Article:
For example, one of the trolls was clearly trying to impress Schwartz by picking him up in a Rolls Royce. Another troll took a picture of Schwartz’s debit card number and proudly showed him the image of it on his cell phone. I guess it was supposed to make him seem “dangerous.” The segment of the article ends there; Curiously, Mr. Schwartz has no response. Maybe he was afraid that a little moral judgment would lessen the objectivity of his story? Or maybe he was afraid of what the trolls could do if they decided that he’d make a nice “target.”

The lack of any clear ethical or moral opinion from Schwartz has made the article, at least to me, seem to agree with the trolls boasts and add to their credibility and sense of empowerment. The implication was “Wow, this guy really is as scary as he claims to be. Don’t mess with him.” Unfortunately, this has probably achieved exactly what trolls wanted. It has elevated the “legend” of the invincible troll out from under the bridges and caves of cyberspace and into the mainstream consciousness. There is a good chance that, like offline criminals always have (pirates, outlaws, gangsters, etc…), they will be both feared and admired (at least by some). For the first time in their lives, normal people might actually think they’re “cool” (which is what they really want). Interestingly enough, I can’t think of anything more “human” (and less “godlike”) than the desire to be acknowledged and “respected” by others.

Well, that’s my opinion. I’d like to hear your views on Schwartz’ article and on internet trolls in general. And in particular:

1. Are trolls dangerous? What threat do they pose to individuals and the Internet as a whole?

2. Will their influence “normalize” and/or popularize deviancy (In a social, sexual, political, etc… context)? If so, to what extent?

3. What effect could they have on mainstream society?

4. How can (or should) they be stopped? Should they be simply ignored, as some have suggested, or should they (especially those who commit crimes) be actively resisted (“counter-trolling,” increased law enforcement efforts, etc…)?

5. One troll referred to himself as “a normal person who does insane things on the Internet.” Do you think this statement reveals anything about the effects that online communication can have on people?

6. Your other concerns?

Visit the National Center for Missing and Exploited Children or its NetSmartz Workshop department if you are interested in learning more. The film featuring Dr. Palfrey and Ms. Simun will be posted on the NetSmartz website in (probably) a few months, after production is complete.

– Daniel LaMagna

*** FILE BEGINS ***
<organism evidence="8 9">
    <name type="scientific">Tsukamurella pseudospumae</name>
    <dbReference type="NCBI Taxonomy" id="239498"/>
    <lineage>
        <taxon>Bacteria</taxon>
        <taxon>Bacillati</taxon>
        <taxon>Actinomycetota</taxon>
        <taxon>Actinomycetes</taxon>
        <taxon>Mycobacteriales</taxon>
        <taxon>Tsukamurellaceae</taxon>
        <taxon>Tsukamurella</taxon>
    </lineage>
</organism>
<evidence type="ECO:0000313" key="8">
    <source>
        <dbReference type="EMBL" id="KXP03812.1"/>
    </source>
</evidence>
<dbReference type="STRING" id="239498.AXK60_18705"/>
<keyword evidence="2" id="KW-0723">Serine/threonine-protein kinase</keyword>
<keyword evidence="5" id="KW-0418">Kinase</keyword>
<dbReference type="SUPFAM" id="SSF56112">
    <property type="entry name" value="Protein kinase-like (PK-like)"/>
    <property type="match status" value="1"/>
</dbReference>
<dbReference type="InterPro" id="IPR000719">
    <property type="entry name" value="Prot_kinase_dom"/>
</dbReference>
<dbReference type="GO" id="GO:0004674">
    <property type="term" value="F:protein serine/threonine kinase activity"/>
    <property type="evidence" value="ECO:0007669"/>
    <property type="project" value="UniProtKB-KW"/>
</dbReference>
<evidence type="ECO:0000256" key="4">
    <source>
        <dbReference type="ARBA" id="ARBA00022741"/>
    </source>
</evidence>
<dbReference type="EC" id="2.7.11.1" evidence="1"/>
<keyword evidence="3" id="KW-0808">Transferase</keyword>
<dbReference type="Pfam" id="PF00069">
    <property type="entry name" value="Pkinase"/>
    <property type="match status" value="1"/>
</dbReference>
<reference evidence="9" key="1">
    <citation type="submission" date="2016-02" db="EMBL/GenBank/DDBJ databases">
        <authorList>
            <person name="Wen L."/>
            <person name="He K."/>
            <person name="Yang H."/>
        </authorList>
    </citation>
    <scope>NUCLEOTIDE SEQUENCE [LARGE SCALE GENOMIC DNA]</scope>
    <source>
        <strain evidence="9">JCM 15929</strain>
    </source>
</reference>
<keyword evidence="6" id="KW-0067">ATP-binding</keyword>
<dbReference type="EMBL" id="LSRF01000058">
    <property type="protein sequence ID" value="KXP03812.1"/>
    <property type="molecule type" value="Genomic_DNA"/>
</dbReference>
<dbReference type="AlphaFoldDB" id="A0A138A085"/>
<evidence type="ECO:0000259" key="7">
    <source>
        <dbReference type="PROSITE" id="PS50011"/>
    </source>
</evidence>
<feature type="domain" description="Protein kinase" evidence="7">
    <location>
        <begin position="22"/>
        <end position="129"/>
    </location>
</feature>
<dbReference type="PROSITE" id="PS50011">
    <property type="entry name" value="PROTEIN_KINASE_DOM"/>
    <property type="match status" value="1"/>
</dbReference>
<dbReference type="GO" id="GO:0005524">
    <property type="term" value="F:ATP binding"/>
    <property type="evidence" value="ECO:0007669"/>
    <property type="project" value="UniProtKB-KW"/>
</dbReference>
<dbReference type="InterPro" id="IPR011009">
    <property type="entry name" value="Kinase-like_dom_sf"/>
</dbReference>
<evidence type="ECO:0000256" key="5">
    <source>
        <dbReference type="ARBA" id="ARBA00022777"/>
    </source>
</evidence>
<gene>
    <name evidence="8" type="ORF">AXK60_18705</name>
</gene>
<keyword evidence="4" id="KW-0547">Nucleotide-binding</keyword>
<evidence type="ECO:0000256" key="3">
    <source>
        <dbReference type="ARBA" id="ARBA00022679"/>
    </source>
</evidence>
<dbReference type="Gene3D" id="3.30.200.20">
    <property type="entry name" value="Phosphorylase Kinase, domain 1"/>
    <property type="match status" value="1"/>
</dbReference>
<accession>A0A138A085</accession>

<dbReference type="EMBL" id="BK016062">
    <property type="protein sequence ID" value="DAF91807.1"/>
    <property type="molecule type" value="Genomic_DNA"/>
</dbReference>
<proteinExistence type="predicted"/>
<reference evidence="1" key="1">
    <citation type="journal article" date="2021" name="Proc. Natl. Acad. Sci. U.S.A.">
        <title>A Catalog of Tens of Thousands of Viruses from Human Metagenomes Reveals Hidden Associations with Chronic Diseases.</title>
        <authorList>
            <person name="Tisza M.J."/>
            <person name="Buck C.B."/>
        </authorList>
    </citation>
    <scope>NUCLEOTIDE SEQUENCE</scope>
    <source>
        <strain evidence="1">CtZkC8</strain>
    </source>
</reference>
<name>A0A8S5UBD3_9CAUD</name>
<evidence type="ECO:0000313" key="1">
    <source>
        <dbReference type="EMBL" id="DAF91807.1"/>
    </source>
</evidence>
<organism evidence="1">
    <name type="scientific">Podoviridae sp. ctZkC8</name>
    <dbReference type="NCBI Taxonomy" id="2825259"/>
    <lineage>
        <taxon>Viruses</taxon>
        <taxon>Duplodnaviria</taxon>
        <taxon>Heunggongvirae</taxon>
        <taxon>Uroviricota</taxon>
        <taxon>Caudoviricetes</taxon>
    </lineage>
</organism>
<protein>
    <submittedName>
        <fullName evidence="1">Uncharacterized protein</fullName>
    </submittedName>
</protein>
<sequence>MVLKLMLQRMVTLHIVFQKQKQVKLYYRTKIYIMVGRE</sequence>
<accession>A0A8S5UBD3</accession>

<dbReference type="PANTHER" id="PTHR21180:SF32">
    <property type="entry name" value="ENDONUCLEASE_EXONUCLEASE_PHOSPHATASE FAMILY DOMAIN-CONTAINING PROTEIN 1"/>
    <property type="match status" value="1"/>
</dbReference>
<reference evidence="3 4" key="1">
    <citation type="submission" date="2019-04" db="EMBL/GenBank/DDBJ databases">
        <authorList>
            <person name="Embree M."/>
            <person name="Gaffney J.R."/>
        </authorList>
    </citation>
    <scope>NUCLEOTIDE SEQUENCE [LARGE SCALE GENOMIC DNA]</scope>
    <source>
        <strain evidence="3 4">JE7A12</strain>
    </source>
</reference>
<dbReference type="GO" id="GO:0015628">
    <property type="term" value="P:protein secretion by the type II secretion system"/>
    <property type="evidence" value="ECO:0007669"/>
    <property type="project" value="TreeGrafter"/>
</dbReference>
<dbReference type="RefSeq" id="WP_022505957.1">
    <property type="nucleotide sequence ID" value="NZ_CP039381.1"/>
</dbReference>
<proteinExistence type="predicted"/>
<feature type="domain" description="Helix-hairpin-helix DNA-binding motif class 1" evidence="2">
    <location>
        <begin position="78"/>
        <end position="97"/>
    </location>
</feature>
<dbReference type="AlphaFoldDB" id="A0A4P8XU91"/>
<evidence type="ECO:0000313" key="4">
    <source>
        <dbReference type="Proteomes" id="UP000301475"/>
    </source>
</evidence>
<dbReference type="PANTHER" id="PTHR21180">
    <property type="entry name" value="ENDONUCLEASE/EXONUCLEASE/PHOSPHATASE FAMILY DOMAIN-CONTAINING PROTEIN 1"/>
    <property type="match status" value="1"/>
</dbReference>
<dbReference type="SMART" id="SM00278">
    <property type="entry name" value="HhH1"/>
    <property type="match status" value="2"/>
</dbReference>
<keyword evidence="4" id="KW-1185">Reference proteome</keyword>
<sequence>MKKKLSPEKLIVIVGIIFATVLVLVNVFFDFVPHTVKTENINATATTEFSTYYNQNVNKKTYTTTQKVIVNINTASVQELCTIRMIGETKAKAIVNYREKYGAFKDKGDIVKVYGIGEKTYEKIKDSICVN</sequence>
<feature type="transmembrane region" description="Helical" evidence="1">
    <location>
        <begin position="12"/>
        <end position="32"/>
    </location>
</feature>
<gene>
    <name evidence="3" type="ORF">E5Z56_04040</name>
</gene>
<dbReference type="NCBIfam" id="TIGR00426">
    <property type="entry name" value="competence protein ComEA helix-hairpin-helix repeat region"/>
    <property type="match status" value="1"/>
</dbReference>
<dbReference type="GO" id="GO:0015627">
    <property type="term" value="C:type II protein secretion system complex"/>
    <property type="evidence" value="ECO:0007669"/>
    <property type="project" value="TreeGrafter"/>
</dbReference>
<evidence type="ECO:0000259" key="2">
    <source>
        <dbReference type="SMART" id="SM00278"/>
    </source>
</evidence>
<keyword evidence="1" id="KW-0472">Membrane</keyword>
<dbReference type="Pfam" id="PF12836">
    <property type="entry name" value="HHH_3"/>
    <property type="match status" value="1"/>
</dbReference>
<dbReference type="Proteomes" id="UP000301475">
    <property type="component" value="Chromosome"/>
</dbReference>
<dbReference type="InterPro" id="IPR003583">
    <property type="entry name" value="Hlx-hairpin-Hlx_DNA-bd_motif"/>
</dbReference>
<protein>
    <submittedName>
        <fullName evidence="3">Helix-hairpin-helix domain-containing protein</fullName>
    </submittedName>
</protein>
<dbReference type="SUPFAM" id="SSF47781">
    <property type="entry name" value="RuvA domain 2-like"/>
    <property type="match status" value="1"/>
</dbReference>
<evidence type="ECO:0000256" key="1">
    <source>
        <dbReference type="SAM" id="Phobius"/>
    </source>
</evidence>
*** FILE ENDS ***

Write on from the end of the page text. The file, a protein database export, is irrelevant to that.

Are you a Digital Native? NHK General TV wants to know.

A few weeks ago, NHK general TV in Japan stopped by the Berkman Center interview our principal investigator John Palfrey about Digital Natives, and caught some footage of the Digital Natives “Reporters in the Field” team in action.

They’re airing a special on Digital Natives in September as part of the program, they’ll be including video blogs made by digital natives about the Internet. Are you a Digital Native? Take an NHK’s digital native quiz to find out.

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Digital Natives Quiz

David Kosslyn: Studying Online (Part I)

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So far we’ve explored many areas of a digital native’s life – from privacy, piracy to digital information overload- but now we bring you the more positive efforts that Digital Natives are making. It seems that everything is accessible online in today’s world- then why not studying?

We sat down with David Kosslyn, a rising sophomore at Harvard, who along with two other friends, is starting up an online academic networking site named StudyBuddy. We talked to him about issues that this may bring about for non-digital natives but also about how studying online can either aid or hinder a digital natives learning process.

The following video, produced by Kanupriya Tewari, is part one where we explore the aims and accomplishments StudyBuddy hopes to acheive.

Come back next week to watch part two of David’s story!

Navigating Privacy

cross posted from John Palfrey’s blog

Jonathan Zittrain and I are headed up to seacoast New Hampshire to be the “curators” of the IAPP’s new executive forum, Navigate, for the first few days of the week. It’s a beautifully organized program and a terrific line-up. It promises to be provocative and a lot of fun.

Privacy turned out to be a major part of our research into how young people use new technologies differently from their parents and grandparents. In our book, Born Digital (coming out in the next few weeks; and now the book’s website from the publisher is up), we started with a single chapter on Privacy and ended up with three: Identity, Dossiers, and Privacy. (Berkman summer intern Kanu Tewari made a video rendition of our Dossiers chapter; and the project’s wiki has a section on Privacy.) I look forward to testing those ideas with a bunch of privacy pros who will no doubt help to refine them.

As a special bonus: They’ve partnered with the MindJet people — makers of MindManager, which I love — to document the event and to extract key themes in an organized digital format. I’m looking forward to learning some MindManager tricks.